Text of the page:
Memorial for crash victims

Sandra Potton with a picture of Steve
Sandra Potton with a picture of Steve
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The widow of a Blackpool pilot killed in the Morecambe Bay Helicopter disaster is hoping to re-unite families of victims and emergency workers involved in the rescue mission.

Next week Sandra Potton will mark the tenth anniversary of the crash in which her husband, Steve, and six other men were killed.

Steve was the captain of the Blackpool based helicopter which came down as it flew between gas rigs in Morecambe Bay on December 27 2006.

Sandra, from South Shore, will next week join with family, friends, lifeboat crews and relatives of those who were on the flight for a special ceremony. And she’s desperate for as many people as possible to be able to pay their respects.

She said: “We’re going to go down to the RNLI station at 10.40am, just for a small service.

“We’re going to sing a few hymns and say a few prayers and pay our respects to those seven people who lost their lives.”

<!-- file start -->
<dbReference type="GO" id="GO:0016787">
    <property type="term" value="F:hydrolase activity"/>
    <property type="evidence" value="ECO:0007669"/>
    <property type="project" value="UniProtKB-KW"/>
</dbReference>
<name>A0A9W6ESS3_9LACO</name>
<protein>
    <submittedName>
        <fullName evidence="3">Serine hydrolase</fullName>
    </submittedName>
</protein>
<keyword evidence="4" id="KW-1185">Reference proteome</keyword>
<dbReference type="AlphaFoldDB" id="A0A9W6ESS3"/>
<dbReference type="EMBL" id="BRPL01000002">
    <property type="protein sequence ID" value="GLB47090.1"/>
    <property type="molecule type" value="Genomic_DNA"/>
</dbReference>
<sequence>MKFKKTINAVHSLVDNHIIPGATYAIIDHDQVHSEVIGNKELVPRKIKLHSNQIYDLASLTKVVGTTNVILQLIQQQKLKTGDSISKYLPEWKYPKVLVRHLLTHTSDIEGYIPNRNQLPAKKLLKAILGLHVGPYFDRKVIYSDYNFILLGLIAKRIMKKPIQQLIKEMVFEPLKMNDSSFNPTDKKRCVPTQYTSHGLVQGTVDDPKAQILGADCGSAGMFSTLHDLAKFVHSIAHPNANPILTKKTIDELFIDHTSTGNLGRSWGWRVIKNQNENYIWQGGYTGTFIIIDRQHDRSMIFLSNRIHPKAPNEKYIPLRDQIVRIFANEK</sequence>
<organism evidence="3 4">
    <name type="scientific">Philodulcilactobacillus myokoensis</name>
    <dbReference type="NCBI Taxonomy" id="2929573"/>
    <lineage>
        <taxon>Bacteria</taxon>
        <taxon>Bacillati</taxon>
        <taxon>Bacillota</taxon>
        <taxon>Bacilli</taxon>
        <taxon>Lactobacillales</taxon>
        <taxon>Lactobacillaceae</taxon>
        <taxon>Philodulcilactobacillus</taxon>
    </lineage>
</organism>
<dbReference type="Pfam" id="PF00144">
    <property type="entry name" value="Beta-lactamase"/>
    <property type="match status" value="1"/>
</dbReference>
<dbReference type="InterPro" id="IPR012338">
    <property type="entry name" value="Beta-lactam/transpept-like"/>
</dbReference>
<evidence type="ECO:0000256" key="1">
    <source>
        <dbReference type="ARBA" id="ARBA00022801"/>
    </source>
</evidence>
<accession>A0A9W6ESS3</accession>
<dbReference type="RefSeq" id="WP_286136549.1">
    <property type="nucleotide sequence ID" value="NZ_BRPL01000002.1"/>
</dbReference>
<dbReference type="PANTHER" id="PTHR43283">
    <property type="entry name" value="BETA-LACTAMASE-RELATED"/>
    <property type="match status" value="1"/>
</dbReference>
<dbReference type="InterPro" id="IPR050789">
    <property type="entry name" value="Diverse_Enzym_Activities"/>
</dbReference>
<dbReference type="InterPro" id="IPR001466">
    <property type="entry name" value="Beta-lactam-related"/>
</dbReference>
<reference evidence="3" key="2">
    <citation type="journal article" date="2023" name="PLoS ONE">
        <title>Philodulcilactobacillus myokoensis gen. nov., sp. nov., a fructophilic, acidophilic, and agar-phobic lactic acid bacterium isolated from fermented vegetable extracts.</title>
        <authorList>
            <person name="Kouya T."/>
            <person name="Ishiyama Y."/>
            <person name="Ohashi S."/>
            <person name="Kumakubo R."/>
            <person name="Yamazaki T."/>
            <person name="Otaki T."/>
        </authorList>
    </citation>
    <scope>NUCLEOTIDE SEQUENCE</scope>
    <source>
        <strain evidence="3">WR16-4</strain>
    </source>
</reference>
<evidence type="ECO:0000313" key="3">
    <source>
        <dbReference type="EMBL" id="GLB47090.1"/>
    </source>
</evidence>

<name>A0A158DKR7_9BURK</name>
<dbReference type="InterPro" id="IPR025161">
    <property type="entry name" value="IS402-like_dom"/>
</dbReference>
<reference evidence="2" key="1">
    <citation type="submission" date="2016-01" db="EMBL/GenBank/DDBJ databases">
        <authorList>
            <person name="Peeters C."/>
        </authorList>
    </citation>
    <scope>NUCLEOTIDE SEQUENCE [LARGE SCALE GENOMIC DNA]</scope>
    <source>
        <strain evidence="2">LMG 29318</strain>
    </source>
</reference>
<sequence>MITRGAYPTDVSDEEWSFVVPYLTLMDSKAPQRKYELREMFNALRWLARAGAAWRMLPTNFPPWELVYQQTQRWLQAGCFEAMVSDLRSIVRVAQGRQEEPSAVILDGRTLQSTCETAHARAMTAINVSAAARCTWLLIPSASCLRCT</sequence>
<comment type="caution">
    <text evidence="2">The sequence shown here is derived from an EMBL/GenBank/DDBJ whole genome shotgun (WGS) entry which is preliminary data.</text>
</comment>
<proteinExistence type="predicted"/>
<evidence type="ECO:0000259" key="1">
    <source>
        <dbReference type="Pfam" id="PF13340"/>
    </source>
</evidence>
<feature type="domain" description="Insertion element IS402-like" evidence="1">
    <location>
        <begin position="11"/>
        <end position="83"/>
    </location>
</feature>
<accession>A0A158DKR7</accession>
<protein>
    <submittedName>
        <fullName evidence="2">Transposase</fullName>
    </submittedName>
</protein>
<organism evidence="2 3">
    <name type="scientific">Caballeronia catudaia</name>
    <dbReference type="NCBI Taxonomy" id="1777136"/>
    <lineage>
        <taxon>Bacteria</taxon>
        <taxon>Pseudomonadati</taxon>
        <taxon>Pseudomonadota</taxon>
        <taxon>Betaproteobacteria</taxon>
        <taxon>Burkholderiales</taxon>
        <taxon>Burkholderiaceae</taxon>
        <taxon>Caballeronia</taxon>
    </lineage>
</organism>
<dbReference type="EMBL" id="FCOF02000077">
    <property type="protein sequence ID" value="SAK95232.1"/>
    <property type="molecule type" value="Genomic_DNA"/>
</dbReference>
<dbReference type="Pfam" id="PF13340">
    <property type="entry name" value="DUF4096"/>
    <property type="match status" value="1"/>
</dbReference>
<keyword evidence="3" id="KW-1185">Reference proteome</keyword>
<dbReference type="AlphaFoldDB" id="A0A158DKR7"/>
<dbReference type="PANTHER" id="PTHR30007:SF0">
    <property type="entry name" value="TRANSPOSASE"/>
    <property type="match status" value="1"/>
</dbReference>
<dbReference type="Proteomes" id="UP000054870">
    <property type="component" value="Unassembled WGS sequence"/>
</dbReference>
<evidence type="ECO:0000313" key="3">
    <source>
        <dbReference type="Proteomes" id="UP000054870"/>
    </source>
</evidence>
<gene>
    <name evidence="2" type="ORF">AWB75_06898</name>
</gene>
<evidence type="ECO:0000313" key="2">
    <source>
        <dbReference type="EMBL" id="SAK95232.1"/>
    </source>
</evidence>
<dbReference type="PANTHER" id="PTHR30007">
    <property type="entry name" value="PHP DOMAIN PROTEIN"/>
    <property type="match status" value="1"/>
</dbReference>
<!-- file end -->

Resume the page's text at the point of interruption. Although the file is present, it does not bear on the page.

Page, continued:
Sandra (pictured left) will be joined by dozens of Fylde coast RNLI volunteers.

And she wants to contact the relatives of the other men who were onboard the CHC Scotia helicopter at the time of the disaster.

She said: “It would be good to have as many of the families there as we can.

“But over time you do lose contact, I’m not in touch with as many people as I was.

“I just want to get the message out and hopefully we can have all the families there for what will be a very significant event.

“It is a big landmark, 10 years, it seems like an occasion we should mark.”

The service, on Tuesday December 27, will take place at a memorial which was unveiled in 2012.

Fleetwood lifeboat crews were among those who responded to the crash spending hours scouring the dark waters for any signs of life.

Bob Warburton, Les Ahmed, Alf Neasham, Jakie Shaw, Keith Smith and co-pilot Simon Foddering were also killed in the crash.

Steve, 52, took control of the Eurocopter Dauphin AS365N from his co-pilot just seconds before it crashed.

He was able to level the aircraft, which had rolled dangerously to the right, but was unable to halt the descent.